December 12, 2017
WASHINGTON, D.C. – U.S. Senators Susan Collins and Angus King and Representatives Chellie Pingree and Bruce Poliquin today applauded the U.S Department of Veterans Affairs’ (VA) announcement that it will fund three new positions in Maine to better serve the needs of justice-involved Maine veterans confronting homelessness, mental health, or substance abuse issues. The funding will support a Veterans Justice Outreach (VJO) Specialist, a Health Care for Re-entry Veterans (HCRV) coordinator, and a specialist focused on veteran suicide prevention. VA Deputy Secretary Thomas Bowman made the announcement during the First Annual Military Veteran Symposium in Portland this morning.
“Maine veterans answered the call to uphold our freedoms, and those struggling with mental health issues, substance abuse, or homelessness deserve our comprehensive support,” Senator King said. “These new positions in Maine provide veterans with expanded access to specialists so they can get the treatments and services they need. Maine is a community – we care for our neighbors and for each other – and with the VA’s announcement today, we have taken an important step to strengthen our community and better care for veterans across the state.”
“As our population of veterans has grown, aged, and diversified, the Togus VA Medical Center has adapted to these changes to meet the needs of patients,” said Senator Collins. “Today’s announcement that the VA is funding three critical positions at Togus to help promote suicide prevention, assist veterans returning to society, and prevent unnecessary criminalization of those with mental illness will enhance the hospital’s work to provide high-quality care for veterans. I applaud the VA for making this important investment.”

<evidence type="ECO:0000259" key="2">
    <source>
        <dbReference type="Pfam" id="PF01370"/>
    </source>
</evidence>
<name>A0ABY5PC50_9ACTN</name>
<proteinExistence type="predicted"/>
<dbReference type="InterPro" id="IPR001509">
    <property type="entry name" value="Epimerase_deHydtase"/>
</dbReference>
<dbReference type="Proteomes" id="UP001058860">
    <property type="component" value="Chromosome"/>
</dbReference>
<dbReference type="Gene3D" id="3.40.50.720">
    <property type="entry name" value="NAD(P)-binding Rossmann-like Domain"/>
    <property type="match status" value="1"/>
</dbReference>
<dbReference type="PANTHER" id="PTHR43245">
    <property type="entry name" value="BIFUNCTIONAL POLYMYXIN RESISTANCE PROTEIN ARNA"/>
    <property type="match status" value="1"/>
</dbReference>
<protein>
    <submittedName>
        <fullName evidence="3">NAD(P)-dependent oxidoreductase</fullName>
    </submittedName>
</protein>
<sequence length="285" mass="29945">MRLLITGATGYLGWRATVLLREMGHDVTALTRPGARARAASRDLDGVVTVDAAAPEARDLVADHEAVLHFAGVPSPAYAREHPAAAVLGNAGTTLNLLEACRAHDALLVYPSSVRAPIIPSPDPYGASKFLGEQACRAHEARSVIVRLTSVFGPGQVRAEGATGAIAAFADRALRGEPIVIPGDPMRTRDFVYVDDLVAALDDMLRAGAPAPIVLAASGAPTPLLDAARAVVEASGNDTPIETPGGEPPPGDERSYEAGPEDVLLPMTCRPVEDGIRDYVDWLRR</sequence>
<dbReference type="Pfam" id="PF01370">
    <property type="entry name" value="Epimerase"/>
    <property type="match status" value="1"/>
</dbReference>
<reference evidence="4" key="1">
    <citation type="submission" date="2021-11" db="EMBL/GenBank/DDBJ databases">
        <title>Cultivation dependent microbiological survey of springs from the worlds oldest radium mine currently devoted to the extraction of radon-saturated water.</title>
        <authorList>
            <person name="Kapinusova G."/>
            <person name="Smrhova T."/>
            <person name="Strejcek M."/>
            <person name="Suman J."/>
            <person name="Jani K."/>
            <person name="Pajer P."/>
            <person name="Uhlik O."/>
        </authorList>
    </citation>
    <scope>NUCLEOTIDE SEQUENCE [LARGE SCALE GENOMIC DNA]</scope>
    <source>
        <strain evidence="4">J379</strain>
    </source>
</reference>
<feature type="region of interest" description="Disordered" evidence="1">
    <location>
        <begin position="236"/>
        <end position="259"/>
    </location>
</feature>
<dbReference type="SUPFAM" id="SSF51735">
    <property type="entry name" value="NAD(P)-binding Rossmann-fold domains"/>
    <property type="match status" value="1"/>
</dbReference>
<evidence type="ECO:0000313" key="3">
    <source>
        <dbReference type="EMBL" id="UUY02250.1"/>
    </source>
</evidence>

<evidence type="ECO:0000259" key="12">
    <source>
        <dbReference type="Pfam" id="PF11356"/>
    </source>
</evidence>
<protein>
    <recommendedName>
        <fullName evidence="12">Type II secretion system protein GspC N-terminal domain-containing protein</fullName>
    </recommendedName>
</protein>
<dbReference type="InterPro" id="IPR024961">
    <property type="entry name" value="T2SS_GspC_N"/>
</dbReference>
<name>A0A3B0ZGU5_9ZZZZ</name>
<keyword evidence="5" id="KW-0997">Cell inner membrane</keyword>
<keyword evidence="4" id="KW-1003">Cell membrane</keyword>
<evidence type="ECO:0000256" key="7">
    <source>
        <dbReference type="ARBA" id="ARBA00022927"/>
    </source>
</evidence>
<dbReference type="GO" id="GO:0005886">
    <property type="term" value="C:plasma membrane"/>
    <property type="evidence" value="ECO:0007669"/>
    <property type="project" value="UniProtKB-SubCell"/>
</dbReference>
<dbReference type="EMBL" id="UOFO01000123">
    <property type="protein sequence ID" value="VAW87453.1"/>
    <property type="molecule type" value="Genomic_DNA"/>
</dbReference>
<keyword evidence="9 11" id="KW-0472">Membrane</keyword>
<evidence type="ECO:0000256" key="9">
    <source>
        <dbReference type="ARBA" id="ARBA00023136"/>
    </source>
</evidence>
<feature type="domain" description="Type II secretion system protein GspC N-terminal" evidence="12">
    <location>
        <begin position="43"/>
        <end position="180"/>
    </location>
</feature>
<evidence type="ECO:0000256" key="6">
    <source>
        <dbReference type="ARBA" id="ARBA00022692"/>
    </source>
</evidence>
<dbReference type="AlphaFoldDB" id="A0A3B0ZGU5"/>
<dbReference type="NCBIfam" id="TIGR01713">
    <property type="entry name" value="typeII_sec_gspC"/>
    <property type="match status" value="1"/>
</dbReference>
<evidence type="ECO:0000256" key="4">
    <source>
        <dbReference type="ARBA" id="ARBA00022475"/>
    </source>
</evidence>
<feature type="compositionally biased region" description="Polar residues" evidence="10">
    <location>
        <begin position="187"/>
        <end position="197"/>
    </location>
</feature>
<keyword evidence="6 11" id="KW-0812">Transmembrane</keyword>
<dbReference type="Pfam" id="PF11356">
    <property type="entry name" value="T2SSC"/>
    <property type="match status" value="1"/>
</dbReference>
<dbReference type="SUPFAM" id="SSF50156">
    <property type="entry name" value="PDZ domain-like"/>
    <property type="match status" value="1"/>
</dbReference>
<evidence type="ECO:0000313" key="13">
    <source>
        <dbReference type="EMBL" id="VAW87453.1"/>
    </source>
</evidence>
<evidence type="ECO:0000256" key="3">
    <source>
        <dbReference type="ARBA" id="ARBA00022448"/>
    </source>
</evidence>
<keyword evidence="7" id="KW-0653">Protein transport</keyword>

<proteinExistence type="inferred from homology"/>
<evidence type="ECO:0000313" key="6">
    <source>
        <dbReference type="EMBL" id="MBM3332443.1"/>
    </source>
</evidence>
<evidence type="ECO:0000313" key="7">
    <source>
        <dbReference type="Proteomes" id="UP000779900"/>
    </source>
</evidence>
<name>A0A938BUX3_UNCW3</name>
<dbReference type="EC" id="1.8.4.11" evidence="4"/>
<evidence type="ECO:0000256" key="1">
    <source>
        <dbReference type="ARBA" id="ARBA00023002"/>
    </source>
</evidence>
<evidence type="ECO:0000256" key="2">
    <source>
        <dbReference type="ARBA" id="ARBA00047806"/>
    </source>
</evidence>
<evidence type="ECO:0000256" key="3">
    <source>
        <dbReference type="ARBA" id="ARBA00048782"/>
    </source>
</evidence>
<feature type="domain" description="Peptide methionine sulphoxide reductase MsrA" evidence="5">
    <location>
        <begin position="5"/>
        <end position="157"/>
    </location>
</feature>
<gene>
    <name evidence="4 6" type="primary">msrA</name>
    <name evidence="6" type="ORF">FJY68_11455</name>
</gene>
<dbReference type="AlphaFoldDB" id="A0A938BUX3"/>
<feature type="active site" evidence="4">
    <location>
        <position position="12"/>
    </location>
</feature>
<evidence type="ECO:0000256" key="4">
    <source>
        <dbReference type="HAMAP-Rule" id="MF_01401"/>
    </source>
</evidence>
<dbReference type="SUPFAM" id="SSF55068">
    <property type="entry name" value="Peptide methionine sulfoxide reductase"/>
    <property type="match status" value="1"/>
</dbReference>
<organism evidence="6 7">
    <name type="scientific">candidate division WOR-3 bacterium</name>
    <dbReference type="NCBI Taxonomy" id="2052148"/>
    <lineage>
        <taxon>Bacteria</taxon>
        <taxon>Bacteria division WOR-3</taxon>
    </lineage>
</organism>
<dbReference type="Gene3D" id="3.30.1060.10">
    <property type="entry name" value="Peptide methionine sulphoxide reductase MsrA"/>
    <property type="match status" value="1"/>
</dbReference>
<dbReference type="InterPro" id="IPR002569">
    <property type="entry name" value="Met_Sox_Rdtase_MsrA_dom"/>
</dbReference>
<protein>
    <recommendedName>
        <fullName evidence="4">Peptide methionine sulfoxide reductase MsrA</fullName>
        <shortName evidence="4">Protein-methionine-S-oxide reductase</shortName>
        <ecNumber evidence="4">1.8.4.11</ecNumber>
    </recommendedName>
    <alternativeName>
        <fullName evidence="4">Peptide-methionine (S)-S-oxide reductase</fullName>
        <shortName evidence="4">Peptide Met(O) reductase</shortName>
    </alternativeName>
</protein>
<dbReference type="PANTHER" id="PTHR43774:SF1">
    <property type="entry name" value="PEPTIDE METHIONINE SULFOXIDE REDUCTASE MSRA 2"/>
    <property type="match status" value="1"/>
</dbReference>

"The high rate of veteran suicides is one of the most heartbreaking issues our country faces. We owe it to these brave men and women to do everything we can to prevent these tragedies and ensure they have someone to turn to. I appreciate the VA giving attention to this and other issues Maine veterans face. These new staff positions will be critical additions to the team at VA Togus,” said Congresswoman Chellie Pingree (D-Maine).
“Tragically, too many of our Veterans face extraordinary mental and health challenges when they return from service,” said Congressman Poliquin. “We must make sure our Veterans have the help and support they need. I’m very pleased with the announcement of these new positions at Togus that will help provide important resources to our Veterans.”
In February, Senator King wrote to the VA urging the Department to fund a Veterans Justice Outreach (VJO) Specialist and a re-entry specialist as part of the Veterans Justice Program. At present, there is only one VJO Specialist in Maine.
The Veterans Justice Program aims to avoid the unnecessary criminalization of mental illness and extended incarceration of veterans by ensuring that they have timely access to VA services. VJO specialists provide direct outreach, assessment, and case management for justice-involved Veterans in local courts and jails, while acting as a liaison with local justice system partners, and re-entry coordinators provide critical casework to veterans returning to society.